4. The defendant may appear, disagree with the claim, agree to have it heard in the Small Claims Division and trial will be held.
  5. If service has been made and 1) neither the plaintiff nor the defendant appear, or 2) the defendant appears but the plaintiff does not, the claim will be dismissed by the court.

All small claims are scheduled for the same time. The Judge/Magistrate may have several or very few cases to hear. This is difficult to determine prior to hearing time. If you arrive on time and have all your witnesses and evidence ready, it will help him settle your claim promptly.

When the Judge/Magistrate calls your case, the defendant and all witnesses will be sworn in. The hearing is an informal matter. Do not try to play lawyer; just state your claim as simply as possible. If necessary, refer to the papers or evidence you have brought with you. If you furnished copies for the court file, the Judge/Magistrate can follow along.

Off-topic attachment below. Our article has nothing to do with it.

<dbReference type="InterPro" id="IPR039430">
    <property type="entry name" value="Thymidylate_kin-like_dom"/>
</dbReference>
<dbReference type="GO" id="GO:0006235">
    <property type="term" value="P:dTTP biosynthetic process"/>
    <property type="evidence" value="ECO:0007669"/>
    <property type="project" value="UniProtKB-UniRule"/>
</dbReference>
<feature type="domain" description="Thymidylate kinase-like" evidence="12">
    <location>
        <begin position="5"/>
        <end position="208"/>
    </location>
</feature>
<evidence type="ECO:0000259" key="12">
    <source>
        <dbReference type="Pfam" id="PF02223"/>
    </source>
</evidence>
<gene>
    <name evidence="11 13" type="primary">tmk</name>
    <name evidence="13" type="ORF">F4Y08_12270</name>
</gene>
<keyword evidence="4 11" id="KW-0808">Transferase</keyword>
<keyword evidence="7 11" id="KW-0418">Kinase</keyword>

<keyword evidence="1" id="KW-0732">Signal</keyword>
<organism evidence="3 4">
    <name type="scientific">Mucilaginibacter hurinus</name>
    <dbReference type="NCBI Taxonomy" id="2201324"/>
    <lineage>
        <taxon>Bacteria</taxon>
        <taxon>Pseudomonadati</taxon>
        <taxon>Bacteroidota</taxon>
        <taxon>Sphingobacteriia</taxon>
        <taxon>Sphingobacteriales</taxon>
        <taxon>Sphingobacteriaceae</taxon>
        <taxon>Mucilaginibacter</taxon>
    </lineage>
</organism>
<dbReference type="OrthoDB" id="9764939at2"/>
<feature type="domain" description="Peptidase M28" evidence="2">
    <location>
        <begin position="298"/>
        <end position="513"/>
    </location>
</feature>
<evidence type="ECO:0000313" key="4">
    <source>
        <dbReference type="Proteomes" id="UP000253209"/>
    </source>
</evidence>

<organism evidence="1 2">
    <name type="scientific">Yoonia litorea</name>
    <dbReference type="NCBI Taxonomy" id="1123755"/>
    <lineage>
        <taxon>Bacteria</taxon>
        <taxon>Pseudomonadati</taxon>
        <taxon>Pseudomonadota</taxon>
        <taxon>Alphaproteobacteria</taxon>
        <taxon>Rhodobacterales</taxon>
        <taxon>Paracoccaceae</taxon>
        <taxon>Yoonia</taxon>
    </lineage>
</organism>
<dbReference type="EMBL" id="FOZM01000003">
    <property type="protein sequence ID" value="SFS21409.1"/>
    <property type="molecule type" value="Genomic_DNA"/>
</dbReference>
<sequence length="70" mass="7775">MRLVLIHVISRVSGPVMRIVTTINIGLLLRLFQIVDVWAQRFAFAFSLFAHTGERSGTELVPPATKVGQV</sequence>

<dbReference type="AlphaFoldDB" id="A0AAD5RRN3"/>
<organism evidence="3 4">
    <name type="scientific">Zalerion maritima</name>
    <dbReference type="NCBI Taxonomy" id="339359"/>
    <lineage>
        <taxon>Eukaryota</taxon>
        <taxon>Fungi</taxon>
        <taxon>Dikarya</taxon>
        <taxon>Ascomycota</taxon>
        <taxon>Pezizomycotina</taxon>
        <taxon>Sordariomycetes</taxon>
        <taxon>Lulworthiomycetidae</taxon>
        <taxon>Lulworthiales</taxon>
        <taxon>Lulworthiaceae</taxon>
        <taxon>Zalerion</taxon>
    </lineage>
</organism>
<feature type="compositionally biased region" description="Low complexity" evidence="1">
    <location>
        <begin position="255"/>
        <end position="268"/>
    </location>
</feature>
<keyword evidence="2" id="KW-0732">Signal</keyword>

The person you are suing will then have an opportunity to tell the Judge/Magistrate why he feels he does not owe you that claim. After all the testimony and evidence have been presented, the Judge/Magistrate will render his decision. If either party disagrees with the Magistrate’s decision, they have 7 days to appeal.

Collecting Money From A Small Claims Judgment
If you sued someone for money and received a judgment against that person, you have the right to collect the money.

How Much Can I Collect?
You can collect the amount stated in your small claims judgment (form DC 85) plus any interest that accumulates during the time the other party pays off the judgment.